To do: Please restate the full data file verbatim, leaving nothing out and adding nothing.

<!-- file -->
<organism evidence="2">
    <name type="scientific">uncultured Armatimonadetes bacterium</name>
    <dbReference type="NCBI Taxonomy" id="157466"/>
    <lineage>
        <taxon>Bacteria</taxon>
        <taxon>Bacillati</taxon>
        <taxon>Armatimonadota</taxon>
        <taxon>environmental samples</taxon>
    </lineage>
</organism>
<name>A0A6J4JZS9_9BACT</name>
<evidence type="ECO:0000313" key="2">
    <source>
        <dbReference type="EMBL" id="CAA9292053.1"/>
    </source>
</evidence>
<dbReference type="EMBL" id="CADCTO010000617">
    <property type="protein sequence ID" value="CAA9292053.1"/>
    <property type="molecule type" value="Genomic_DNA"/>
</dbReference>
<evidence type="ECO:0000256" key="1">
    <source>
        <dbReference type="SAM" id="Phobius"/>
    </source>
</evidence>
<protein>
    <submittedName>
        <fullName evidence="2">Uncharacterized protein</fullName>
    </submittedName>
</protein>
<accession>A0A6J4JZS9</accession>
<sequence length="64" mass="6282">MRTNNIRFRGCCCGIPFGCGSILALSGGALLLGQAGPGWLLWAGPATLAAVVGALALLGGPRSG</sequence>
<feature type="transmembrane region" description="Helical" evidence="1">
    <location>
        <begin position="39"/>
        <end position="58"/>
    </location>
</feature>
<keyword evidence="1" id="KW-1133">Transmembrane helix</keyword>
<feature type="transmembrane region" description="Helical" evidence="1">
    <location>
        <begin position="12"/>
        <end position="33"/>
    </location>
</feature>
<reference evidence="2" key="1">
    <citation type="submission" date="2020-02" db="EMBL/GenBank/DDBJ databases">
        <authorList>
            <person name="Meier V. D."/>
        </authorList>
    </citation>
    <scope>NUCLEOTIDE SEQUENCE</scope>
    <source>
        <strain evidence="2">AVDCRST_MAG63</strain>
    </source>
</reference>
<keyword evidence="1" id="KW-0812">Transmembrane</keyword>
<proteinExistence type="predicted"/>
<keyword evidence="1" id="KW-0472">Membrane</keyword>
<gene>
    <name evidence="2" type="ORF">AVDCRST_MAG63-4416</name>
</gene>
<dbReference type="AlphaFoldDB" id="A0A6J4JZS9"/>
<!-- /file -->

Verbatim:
<organism evidence="2">
    <name type="scientific">uncultured Armatimonadetes bacterium</name>
    <dbReference type="NCBI Taxonomy" id="157466"/>
    <lineage>
        <taxon>Bacteria</taxon>
        <taxon>Bacillati</taxon>
        <taxon>Armatimonadota</taxon>
        <taxon>environmental samples</taxon>
    </lineage>
</organism>
<name>A0A6J4JZS9_9BACT</name>
<evidence type="ECO:0000313" key="2">
    <source>
        <dbReference type="EMBL" id="CAA9292053.1"/>
    </source>
</evidence>
<dbReference type="EMBL" id="CADCTO010000617">
    <property type="protein sequence ID" value="CAA9292053.1"/>
    <property type="molecule type" value="Genomic_DNA"/>
</dbReference>
<evidence type="ECO:0000256" key="1">
    <source>
        <dbReference type="SAM" id="Phobius"/>
    </source>
</evidence>
<protein>
    <submittedName>
        <fullName evidence="2">Uncharacterized protein</fullName>
    </submittedName>
</protein>
<accession>A0A6J4JZS9</accession>
<sequence length="64" mass="6282">MRTNNIRFRGCCCGIPFGCGSILALSGGALLLGQAGPGWLLWAGPATLAAVVGALALLGGPRSG</sequence>
<feature type="transmembrane region" description="Helical" evidence="1">
    <location>
        <begin position="39"/>
        <end position="58"/>
    </location>
</feature>
<keyword evidence="1" id="KW-1133">Transmembrane helix</keyword>
<feature type="transmembrane region" description="Helical" evidence="1">
    <location>
        <begin position="12"/>
        <end position="33"/>
    </location>
</feature>
<reference evidence="2" key="1">
    <citation type="submission" date="2020-02" db="EMBL/GenBank/DDBJ databases">
        <authorList>
            <person name="Meier V. D."/>
        </authorList>
    </citation>
    <scope>NUCLEOTIDE SEQUENCE</scope>
    <source>
        <strain evidence="2">AVDCRST_MAG63</strain>
    </source>
</reference>
<keyword evidence="1" id="KW-0812">Transmembrane</keyword>
<proteinExistence type="predicted"/>
<keyword evidence="1" id="KW-0472">Membrane</keyword>
<gene>
    <name evidence="2" type="ORF">AVDCRST_MAG63-4416</name>
</gene>
<dbReference type="AlphaFoldDB" id="A0A6J4JZS9"/>